We’re going all in.
50 years ago, with an idea and $2,000 in the bank, Bill Parks went all in to create a company that he would want to work for and buy from. We’ve spent the last year reflecting on the successes and setbacks that got NRS to where it is today and celebrating the man who started it all and the people who continue to share his values.
A lot has changed in 50 years—hell, a lot has changed in just two. In 2020 and 2021, we learned the importance of having the outdoors as a safe space and welcomed many new people to enjoy it on their terms. Today, we’re stoked to see that the love for paddling and the outdoors is here to stay.
From the films that inspired us and the stories that challenged us to think differently to the product releases that will define the next generation, let’s look back on our favorite moments of 2022 before we go all in for the next 50 years.
Changing the Flow | A story spanning nearly a decade, Changing the Flow shows the world what can happen when women defy strict societal norms to find and create a life of their own. In Nepal, women are expected to do a lot of things: stay home to look after their husband, children and in-laws, work the fields, cook, clean and do the washing. What they aren’t expected to do? Raft Guide.
Brainwaves | Behind her Pit Vipers, Brooke hides an ongoing battle that few people know about. Between the still undiagnosed illness she contracted in Uganda and Post-Concussive Syndrome, depression constantly challenges Brooke’s fun-loving spirit. To celebrate this year’s Mental Health Awareness month, Brooke was ready to share her story with the world.
Josiah and the Bones | War stories are like clickbait, as a society, we want to ask the questions—click the headlines—but are we ready to hear the honest answers? Josiah Ching, a Hawaiian native and Iraq war veteran, is ready to tell his story. From shouldering the responsibility to do what it takes to survive, to shouldering the burden of then surviving, a soldier’s re-entry to the world they left behind is a lot to endure. Some can’t bear it. The lucky ones, like Josiah, find ways to cope. After the war, Josiah started fly fishing for bonefish and it saved his life.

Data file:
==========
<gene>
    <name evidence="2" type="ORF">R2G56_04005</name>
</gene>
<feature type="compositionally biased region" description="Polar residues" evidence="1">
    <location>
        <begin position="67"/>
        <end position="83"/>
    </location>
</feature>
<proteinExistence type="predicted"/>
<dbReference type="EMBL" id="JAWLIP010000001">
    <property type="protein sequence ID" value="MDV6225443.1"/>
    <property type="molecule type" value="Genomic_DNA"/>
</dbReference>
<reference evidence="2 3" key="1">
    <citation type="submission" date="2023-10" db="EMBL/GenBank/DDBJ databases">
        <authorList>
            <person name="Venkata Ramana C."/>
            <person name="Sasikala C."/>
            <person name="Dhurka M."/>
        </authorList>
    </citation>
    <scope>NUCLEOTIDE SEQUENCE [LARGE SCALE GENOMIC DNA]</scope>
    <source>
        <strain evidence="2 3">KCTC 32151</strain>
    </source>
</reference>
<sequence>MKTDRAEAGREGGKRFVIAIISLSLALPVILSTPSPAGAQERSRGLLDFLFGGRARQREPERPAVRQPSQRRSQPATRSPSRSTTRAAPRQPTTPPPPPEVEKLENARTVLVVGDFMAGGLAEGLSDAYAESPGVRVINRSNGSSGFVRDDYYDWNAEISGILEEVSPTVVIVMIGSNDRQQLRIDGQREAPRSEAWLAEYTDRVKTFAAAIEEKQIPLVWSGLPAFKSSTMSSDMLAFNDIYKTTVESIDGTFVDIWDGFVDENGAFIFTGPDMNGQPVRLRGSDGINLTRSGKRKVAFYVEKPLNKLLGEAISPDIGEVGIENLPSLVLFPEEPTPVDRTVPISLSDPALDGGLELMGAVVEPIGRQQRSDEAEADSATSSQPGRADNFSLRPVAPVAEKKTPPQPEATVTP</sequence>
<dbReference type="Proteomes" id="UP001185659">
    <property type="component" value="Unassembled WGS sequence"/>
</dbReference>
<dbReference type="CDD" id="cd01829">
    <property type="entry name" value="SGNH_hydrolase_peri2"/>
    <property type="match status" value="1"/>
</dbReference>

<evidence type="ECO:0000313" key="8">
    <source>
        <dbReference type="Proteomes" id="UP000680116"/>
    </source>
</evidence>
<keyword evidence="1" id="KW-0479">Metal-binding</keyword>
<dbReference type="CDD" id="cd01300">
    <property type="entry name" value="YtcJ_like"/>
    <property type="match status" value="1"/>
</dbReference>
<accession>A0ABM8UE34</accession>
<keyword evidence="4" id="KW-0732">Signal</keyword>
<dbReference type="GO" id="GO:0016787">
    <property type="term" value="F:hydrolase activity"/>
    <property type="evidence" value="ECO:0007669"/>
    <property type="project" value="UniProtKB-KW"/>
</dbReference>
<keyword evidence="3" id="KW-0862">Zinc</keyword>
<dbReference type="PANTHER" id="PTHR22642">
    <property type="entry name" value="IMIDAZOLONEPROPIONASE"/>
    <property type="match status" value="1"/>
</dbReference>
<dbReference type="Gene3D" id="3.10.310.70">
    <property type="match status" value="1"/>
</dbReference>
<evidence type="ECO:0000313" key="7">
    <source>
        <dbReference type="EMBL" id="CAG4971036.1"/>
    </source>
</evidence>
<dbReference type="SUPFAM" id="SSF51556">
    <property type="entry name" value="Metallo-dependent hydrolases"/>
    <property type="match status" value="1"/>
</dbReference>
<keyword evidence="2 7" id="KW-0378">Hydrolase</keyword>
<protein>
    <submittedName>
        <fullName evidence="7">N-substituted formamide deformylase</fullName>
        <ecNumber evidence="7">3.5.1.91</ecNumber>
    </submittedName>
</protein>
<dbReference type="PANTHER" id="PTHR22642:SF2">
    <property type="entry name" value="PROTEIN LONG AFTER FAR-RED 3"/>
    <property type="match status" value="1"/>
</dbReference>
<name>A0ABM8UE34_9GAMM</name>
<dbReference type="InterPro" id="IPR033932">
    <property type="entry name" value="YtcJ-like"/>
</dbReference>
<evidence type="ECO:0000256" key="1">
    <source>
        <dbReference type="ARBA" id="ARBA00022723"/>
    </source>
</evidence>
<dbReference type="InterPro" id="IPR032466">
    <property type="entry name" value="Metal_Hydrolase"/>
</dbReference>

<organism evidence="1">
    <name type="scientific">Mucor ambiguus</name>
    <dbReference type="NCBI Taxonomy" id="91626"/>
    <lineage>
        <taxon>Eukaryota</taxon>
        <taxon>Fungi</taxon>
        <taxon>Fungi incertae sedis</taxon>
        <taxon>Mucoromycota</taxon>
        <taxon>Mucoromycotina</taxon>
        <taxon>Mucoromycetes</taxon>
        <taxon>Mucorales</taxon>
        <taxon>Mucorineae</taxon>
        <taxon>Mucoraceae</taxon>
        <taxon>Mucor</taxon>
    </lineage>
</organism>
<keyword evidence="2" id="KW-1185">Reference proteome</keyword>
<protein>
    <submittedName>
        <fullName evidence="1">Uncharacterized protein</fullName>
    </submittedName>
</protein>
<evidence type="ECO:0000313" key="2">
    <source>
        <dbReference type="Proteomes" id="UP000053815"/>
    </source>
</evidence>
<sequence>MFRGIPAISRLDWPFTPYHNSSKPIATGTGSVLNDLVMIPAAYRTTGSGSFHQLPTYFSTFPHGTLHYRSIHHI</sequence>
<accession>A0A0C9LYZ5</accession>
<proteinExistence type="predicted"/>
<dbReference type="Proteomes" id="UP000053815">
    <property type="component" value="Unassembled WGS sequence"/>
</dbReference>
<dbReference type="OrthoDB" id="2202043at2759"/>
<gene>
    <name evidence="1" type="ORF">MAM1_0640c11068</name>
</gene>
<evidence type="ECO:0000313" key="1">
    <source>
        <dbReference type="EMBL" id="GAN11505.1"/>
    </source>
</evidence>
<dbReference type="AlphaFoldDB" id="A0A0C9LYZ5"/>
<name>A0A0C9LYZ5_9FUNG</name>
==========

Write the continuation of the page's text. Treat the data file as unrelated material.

My Home Run Season Three | My Home Run Season Three celebrates guides and the waters they call home. Just as NRS has evolved over the last 50 years to empower all adventures on the water, so has ‘The Guide.’
From your traditional raft guide leading guests down rapids to a mother teaching her kid to row; to stand-up paddle guides, fishing guides and paddlers who co-author guidebooks, My Home Run highlights them all. Crisscross the country with us to a flooded limestone mine in Kentucky and deep into the Adirondacks, to the iconic Snake River and the paddling mecca of the Pacific Northwest. Season three has something for all paddlers.
Before I Die | Of all people with Alzheimer’s, less than 1% have the inherited form of the disease which triggers symptoms as early as the age of 30. Each child whose parent carries the gene has a 50/50 chance of inheriting the gene. If they inherit the gene, it’s almost guaranteed that they’ll develop the disease. Tristan Bussell doesn’t know when his memory will start to fade, he just knows that it will. When doctors confirmed that Tristan carried the gene for Early Onset Alzheimer’s, the same disease that killed his father, he shifted his focus to the present and set about turning dreams into goals.
A River Out of Time | One hundred and fifty years after John Wesley Powell’s historic descent of the Green and Colorado rivers, an unlikely crew of scientists, artists, educators, and river lovers repeated his journey on a trip that was simultaneously a celebration of modern river life and a critical look at how we interpret the Colorado River’s history and use its waters.
“Musings on Loss, Pain and Why We Paddle” | The death of a friend combined with a serious injury made Izzy Lidsky question why we paddle. The answer(s) came once she faced her grief. “I’m sure this is not the last injury I will endure, and while I hope Adam is the last close friend I lose on the river, I know that may not be realistic. It feels wrong to find a silver lining in someone’s untimely death and I hate the notion ‘they would have wanted this or that’ about our late friends.
I hear Adam’s voice in my head when I’m paddling and he’s always telling me to paddle harder or he’s laughing at me for flipping over on eddy lines. If ever my friends, the grounding feeling I get from the river, or pure joy are not enough, feeling a connection to Adam again is more than enough reason to keep kayaking.”